Many proponents of small government may find it hard to believe that the total compensation of America’s private-sector employees grew more rapidly over the past decade than did the total compensation of state and local government employees.
That is indeed what the data show — and the margin is not insignificant. However, the meaning of the data is subject to interpretation, and the standard interpretation offered by Big Labor and other fans of Big Government, i.e., that a political “conspiracy” against government spending is enjoying immense success, is not remotely plausible.
According to U.S. Commerce Department data, adjusted for inflation using the U.S. Labor Department’s consumer price index, from 2003 to 2013 the total compensation of America’s private-sector nonfarm employees (including wages, salaries, benefits and bonuses) increased by 10.3%, compared to a 6.8% nationwide increase in state-and-local government employee compensation.
(Since the statistics cited here measure aggregate compensation, they reflect the relative growth rates in total private and state and local government employment as well as the relative growth rates in compensation per employee.)
Demographics alone, rather than any so-called “conspiracy” against the government sector, offer a sufficient explanation for why state and local government compensation growth is no longer outpacing private-sector compensation growth, as it did over most of the past half a century.
From 2002 to 2012 (the latter being the most recent year for which age-adjusted population data are available, the U.S. population aged five to 17 (that is, the K-12 school-aged population) grew by less than 1%, even as the U.S. population as a whole grew by 9%. Since the population served by K-12 schools, by far the largest source of jobs for state and local public employees, has grown only about a tenth as fast as the total U.S. population over the last decade, it really shouldn’t come as any surprise that state and local public employee compensation has grown more slowly than employee compensation in the private-sector.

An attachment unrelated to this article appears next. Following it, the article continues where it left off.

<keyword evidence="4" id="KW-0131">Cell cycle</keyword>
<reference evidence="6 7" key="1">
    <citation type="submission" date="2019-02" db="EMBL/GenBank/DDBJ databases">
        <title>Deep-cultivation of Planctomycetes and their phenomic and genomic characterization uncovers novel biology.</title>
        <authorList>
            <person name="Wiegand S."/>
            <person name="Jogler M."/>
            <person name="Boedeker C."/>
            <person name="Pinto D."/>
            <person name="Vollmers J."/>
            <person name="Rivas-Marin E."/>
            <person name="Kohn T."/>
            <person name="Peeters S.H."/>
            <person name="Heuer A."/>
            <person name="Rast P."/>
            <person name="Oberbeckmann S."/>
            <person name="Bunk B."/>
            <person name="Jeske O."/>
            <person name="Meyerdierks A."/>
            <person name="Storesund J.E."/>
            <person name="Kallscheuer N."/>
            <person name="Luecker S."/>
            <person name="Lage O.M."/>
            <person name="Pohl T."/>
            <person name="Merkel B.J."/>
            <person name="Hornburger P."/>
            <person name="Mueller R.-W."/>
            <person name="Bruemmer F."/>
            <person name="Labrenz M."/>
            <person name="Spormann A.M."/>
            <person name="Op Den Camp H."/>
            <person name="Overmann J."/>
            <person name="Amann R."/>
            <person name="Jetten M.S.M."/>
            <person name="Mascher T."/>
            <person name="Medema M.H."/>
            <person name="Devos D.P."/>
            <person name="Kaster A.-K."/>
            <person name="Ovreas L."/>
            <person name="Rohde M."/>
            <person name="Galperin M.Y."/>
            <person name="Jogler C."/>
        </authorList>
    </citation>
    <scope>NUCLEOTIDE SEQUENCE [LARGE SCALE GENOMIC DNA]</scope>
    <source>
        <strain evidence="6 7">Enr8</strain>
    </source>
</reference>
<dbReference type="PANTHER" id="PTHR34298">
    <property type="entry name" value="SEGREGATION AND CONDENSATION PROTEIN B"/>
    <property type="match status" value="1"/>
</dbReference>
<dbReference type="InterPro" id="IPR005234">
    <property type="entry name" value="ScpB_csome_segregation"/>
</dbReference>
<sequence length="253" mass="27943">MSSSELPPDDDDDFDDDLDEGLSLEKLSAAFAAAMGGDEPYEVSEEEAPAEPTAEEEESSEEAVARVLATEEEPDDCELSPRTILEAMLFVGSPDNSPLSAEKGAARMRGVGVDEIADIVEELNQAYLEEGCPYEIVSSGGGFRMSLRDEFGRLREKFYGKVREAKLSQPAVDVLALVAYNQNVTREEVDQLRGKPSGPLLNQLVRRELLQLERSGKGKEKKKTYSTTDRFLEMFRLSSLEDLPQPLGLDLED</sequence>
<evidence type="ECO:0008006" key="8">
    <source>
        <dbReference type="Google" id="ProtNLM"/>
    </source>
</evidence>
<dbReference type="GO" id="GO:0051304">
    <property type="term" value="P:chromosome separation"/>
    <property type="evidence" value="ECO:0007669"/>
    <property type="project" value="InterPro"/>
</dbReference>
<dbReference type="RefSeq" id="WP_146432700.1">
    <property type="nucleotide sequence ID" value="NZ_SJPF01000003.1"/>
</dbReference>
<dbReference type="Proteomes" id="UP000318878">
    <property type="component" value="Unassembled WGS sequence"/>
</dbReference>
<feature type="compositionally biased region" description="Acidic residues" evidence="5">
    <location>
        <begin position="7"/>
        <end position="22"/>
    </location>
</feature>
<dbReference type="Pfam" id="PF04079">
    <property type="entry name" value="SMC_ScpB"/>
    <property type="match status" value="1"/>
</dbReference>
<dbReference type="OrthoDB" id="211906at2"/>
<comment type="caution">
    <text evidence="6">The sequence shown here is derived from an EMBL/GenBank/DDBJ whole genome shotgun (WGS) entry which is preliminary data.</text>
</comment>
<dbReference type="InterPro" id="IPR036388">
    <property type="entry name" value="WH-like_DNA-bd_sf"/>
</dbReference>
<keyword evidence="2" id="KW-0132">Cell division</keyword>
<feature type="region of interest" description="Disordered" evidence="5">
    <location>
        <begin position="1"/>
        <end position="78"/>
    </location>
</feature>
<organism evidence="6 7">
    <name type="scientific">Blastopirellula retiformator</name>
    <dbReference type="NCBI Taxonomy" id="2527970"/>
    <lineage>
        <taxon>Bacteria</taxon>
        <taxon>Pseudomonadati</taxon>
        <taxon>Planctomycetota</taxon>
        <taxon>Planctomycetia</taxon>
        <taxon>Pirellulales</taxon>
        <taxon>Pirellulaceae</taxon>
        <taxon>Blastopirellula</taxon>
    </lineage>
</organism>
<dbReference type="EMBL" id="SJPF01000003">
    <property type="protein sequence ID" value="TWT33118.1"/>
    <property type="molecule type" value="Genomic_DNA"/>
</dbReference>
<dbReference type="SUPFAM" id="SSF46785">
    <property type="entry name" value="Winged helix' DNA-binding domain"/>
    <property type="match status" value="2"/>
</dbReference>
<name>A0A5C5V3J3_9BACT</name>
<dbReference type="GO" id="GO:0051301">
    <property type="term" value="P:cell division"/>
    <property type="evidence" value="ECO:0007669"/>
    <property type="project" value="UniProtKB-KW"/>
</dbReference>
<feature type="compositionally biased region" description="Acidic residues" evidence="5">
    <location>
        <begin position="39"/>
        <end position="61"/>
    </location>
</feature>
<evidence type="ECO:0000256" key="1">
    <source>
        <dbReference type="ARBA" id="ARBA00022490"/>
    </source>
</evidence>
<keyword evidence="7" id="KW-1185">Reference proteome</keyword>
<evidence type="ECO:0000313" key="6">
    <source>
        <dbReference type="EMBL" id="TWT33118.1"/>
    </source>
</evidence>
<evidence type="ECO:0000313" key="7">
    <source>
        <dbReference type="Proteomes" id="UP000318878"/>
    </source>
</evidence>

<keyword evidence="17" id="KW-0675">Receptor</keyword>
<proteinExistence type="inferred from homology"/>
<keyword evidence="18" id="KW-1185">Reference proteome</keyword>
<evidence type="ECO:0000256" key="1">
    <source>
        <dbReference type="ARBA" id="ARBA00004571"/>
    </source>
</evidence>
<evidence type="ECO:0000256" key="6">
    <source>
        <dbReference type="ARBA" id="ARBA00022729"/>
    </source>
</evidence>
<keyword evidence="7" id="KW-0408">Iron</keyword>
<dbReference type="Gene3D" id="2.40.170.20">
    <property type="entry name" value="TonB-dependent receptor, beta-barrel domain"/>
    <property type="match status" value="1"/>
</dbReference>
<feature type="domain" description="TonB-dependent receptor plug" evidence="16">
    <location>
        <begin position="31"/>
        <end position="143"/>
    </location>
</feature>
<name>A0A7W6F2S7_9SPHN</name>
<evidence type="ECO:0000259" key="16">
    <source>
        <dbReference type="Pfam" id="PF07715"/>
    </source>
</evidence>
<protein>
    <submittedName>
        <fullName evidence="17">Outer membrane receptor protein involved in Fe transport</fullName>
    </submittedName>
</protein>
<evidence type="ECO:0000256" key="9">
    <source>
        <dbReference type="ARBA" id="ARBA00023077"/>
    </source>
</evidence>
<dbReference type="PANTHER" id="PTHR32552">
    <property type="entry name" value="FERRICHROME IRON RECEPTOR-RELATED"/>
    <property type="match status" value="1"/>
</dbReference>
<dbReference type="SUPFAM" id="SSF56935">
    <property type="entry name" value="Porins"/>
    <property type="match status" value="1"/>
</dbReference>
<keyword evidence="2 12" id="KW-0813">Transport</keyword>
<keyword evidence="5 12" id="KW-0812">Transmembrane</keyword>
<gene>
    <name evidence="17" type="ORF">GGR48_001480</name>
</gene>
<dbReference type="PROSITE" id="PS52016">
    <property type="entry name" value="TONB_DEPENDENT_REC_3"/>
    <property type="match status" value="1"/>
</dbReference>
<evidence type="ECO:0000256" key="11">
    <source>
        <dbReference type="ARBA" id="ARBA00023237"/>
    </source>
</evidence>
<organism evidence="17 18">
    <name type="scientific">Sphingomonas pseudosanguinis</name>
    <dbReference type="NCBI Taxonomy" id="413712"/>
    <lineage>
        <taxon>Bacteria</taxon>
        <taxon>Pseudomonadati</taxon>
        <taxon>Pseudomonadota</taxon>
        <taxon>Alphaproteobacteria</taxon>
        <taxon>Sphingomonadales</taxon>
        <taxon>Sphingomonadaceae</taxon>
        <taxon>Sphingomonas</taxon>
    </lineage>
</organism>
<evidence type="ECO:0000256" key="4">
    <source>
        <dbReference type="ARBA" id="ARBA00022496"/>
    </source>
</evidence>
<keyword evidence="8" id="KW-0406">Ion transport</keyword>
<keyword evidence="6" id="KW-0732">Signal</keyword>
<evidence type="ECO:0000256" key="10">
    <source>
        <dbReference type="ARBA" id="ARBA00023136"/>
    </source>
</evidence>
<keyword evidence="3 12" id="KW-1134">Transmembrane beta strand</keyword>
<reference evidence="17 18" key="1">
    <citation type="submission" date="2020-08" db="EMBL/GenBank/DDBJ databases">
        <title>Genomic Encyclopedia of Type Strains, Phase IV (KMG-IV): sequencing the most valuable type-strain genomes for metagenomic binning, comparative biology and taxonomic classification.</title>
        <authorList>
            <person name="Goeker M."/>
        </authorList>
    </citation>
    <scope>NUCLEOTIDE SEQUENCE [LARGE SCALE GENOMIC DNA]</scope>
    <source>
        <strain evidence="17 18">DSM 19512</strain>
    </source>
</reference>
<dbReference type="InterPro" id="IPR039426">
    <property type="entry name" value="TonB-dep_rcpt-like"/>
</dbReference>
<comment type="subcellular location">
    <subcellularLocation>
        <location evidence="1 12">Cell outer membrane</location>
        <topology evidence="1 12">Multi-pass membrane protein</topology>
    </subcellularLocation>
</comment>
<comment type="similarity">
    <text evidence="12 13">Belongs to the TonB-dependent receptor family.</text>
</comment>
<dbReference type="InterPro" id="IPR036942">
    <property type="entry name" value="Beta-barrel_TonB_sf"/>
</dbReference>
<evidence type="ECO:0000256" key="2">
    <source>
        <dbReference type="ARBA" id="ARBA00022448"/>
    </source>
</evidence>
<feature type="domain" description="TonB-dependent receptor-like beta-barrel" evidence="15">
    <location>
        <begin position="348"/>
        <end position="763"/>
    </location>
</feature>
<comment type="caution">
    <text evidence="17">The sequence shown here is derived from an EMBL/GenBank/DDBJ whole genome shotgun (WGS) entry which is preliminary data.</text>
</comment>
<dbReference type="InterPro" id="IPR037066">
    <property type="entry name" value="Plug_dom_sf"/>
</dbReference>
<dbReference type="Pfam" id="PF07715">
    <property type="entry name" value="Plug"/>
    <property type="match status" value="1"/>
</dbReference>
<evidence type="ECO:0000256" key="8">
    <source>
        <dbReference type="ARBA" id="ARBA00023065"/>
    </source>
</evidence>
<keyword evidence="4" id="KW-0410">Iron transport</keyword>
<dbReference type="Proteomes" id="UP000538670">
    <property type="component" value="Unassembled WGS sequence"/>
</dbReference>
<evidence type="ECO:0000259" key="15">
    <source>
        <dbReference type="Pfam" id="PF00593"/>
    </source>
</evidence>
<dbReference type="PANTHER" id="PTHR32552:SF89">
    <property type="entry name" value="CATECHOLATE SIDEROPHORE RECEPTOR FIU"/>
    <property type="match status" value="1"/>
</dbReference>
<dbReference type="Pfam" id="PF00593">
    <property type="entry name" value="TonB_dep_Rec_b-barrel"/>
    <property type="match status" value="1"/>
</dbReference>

And it should be noted that the slowdown in government payroll growth is not affecting all states equally. In the 22 states that had Right to Work laws on the books throughout the last decade, state and local government compensation grew by 10.4% in real terms over the past decade, compared to growth of just 6.1% in states that lacked Right to Work laws for the entire period. (Indiana and Michigan, whose Right to Work laws took effect in 2012 and 2013, respectively are not included in either group of states.)
Demographic data also show why it is totally unsurprising and appropriate that Right to Work states would increase spending on public employee compensation far more rapidly than forced-unionism states. From 2002 to 2012, the number of residents aged five-to-17 in Right to Work states grew by 8.3%, even as the population in the same age bracket fell by 4.0% in forced-unionism states. (Since Michigan’s Right to Work law didn’t take effect until 2013, it is counted as a forced-unionism state here. Indiana is again excluded from both groups.)
Fortunately for taxpayers in Right to Work states, private-sector compensation growth in such states is outpacing public-sector compensation growth by a wider margin than the national average. From 2003 to 2013, Right to Work private-sector compensation growth was greater by 5.6 percentage points than Right to Work state and local government compensation growth, compared to the national average of 4.3 percentage points.
It is true that, in Right to Work states, Big Labor bosses lacking forced-dues privileges have a harder time electing state and local politicians who are ideologically supportive of greater government spending, regardless of need. But government union bosses who fight to block Right to Work legislation for that reason win a pyrrhic victory when they succeed. Over time, only healthily growing private-sector payrolls can make public-sector payroll growth sustainable.